OBSERVING THAT very less research work is being done at medical colleges in Madhya Pradesh, MGM Medical College Dean and Director (medical education) Dr V K Saini today asked the Indian Council of Medical Research (ICMR) to open at least two outreach research centres in the State.
“The research scenario is pretty dismal. Students tend to copy even their thesis. So it would be beneficial for the State and medical fraternity if a research initiative is taken by the ICMR,” Dr Saini said during the inaugural session of the four-day symposium-cum-training programme organised by ICMR at the MGM Medical College here.
Noting that there were certain diseases that cannot be treated fully with allopathic medicines he said that the AYUSH (Ayurveda, Yoga, Unani, Siddha and Homoeopathy) practitioners claim to have treatment for the same and even the government has given them a place in National Rural Health Mission plans, “ICMR should carry out research to validate these claims,” he said.
As part of its continued research in Reproductive Health and Nutrition, especially of the north-east region, ICMR along with the World Health Organisation (WHO) and UNICEF, has organised the symposium-cum-training programme for capacity building for region’s young scientists for carrying out nutrition research.
ICMR’s Financial Advisor P D Seth promised to fund research projects at the MGM Medical College if these are compatible to ICMR’s objectives. Director National Institute of Nutrition Dr B Sesikeran said there is a need to re-look at the traditional knowledge we have in India. “We know how important neem is only when it is patented in the US. Similarly, there is ginger, turmeric and several other things which have been part of our traditional diet for ages.” He further said,
“Investing in nutrition is a good business opportunity. If you treat anaemia, productivity of that individual goes up and ultimately helps in increasing the GDP.” Earlier, ICMR Deputy Director General Dr G S Toteja, while speaking about the objectives of the workshop, highlighted the multi-centred study being carried out in the north-eastern region.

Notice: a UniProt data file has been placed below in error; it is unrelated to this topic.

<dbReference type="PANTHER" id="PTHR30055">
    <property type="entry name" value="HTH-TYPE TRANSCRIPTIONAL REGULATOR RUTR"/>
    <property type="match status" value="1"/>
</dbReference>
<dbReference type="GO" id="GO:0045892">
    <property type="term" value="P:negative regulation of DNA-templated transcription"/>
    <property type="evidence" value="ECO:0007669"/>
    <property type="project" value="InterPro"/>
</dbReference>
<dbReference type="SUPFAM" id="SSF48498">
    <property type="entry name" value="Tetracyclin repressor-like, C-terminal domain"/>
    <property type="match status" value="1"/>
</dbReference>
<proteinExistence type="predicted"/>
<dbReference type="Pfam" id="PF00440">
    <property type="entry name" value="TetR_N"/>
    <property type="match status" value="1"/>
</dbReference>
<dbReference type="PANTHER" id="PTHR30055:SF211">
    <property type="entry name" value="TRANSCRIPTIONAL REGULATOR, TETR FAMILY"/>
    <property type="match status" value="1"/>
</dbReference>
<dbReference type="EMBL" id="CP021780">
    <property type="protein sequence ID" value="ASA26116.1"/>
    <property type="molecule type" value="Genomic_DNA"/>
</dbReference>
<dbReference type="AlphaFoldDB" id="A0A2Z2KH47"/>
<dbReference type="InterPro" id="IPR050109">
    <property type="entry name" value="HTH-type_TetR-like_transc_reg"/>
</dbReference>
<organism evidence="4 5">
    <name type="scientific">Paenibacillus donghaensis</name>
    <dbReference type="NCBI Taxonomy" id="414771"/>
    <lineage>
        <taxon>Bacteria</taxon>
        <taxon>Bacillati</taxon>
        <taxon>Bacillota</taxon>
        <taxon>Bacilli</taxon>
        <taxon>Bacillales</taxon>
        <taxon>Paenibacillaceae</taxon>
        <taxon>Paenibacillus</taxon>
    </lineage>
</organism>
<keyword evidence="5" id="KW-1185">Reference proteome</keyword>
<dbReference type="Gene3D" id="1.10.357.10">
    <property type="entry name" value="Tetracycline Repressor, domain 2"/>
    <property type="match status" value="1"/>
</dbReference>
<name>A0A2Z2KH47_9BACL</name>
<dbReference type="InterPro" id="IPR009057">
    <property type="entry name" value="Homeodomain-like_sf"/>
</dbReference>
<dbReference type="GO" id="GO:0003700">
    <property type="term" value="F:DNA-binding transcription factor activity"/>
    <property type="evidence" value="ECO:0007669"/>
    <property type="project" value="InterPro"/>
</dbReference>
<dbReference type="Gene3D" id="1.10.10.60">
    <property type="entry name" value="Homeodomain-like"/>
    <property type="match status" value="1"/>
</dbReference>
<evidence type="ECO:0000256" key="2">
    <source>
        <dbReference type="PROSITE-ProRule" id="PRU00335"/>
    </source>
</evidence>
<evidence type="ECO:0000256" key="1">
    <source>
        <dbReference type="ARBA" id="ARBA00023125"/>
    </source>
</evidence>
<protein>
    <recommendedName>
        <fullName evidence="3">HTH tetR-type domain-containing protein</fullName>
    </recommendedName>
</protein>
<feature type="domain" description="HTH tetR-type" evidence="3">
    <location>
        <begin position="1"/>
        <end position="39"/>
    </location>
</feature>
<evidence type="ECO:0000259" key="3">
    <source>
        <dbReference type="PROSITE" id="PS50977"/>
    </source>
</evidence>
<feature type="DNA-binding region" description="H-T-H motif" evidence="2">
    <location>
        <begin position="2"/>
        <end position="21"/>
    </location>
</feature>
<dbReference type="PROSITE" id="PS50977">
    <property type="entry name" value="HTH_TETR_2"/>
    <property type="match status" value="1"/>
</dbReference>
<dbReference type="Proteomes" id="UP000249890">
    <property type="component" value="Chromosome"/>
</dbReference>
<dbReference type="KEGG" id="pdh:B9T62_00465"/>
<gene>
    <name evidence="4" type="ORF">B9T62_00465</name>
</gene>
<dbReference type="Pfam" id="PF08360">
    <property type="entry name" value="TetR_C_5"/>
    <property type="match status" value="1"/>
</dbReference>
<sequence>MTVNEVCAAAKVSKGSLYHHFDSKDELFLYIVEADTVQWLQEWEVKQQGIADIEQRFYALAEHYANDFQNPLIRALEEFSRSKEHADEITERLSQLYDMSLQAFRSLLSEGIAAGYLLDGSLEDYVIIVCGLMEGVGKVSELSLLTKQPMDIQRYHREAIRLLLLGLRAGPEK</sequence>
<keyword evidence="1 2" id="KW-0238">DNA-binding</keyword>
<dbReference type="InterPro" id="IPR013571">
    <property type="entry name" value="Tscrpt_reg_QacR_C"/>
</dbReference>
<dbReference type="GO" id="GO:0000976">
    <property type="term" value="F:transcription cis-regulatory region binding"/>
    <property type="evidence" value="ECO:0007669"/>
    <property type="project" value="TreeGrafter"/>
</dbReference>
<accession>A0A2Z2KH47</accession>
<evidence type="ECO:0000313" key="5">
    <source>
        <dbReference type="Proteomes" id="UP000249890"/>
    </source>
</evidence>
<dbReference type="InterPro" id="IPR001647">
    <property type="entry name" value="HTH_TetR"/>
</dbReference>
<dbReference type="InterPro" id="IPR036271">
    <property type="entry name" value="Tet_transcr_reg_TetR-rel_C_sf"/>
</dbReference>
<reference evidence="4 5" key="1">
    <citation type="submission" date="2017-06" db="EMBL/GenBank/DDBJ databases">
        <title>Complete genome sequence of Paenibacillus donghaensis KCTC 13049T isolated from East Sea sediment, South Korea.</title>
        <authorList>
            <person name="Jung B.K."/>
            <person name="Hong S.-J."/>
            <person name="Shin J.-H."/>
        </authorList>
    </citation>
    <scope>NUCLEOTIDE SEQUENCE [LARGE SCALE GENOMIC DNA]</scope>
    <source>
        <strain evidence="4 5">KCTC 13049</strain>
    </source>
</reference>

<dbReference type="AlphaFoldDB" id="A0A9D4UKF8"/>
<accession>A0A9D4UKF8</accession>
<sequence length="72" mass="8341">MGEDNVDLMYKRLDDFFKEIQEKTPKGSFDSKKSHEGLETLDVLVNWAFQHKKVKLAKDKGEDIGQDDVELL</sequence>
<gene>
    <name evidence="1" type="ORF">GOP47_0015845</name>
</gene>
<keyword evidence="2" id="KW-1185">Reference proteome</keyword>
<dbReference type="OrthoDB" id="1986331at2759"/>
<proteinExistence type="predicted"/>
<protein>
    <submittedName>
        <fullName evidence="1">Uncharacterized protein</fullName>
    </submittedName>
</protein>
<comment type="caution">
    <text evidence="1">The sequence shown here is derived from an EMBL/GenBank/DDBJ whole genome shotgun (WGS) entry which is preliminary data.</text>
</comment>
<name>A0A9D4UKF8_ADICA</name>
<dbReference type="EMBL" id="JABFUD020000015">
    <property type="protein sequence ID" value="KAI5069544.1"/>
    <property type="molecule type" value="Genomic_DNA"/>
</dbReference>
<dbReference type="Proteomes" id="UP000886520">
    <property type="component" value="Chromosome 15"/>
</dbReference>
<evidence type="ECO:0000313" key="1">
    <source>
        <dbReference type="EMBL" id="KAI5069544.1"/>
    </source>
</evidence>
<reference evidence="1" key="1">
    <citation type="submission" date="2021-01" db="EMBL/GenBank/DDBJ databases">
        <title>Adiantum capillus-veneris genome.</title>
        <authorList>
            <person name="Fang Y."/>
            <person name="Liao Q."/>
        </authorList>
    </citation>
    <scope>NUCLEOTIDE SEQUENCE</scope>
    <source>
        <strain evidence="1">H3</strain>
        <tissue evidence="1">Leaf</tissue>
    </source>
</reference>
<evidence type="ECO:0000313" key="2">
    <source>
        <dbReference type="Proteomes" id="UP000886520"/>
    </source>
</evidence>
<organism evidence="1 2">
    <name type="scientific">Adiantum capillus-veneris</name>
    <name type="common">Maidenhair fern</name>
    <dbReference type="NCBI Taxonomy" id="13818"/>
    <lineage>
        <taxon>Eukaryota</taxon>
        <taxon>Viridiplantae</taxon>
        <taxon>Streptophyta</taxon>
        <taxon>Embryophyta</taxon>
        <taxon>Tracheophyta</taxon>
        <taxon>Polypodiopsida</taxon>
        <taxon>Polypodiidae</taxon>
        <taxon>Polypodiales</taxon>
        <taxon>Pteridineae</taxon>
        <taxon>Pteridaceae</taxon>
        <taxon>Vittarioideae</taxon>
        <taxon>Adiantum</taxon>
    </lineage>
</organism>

Member Statistical Commission of ICMR Dr Padam Singh also spoke on the occasion. Head of the Department of Community Medicine Prof Dr Sanjay Dixit gave the welcome address while Dr Poonam Mathur proposed the vote of thanks.
Speaking immediately after the inaugural session on ‘Nutritional Scenario in India’, Dr Sesikeran said, “Under-nutrition continues to be major public health concern all across the country. Though incidence of communicable diseases has decreased, non-communicable diseases such as diabetes, cancer, obesity and cardio-vascular diseases are fast emerging.”
Almost 80-90 per cent schoolchildren were found consuming less than 50 per cent recommended level of micronutrients, he said and added, “there has been an overall rise in malnutrition and diet related chronic diseases and other morbidities and mortality in India.”
Speaking on ‘Micronutrient profile of Indian population’, Dr Toteja observed, “Micronutrient deficiencies with respect to iron, vitamin A and iodine deficiency disorders have been major nutritional problems.”
Government of India has started several national level programmes to combat these disorders, he said. He also asked the young students and scientists to carry out regular nutrition studies focussing on prevalence of a particular problem and said “students can at least take up small interventional studies.”
A total of 30 resource persons and over 100 participants — all below 40 years — from all across India, including those from the north-eastern states of Assam, Meghalaya, Manipur, Sikkim, Mizoram, Arunachal Pradesh, Nagaland and Tripura.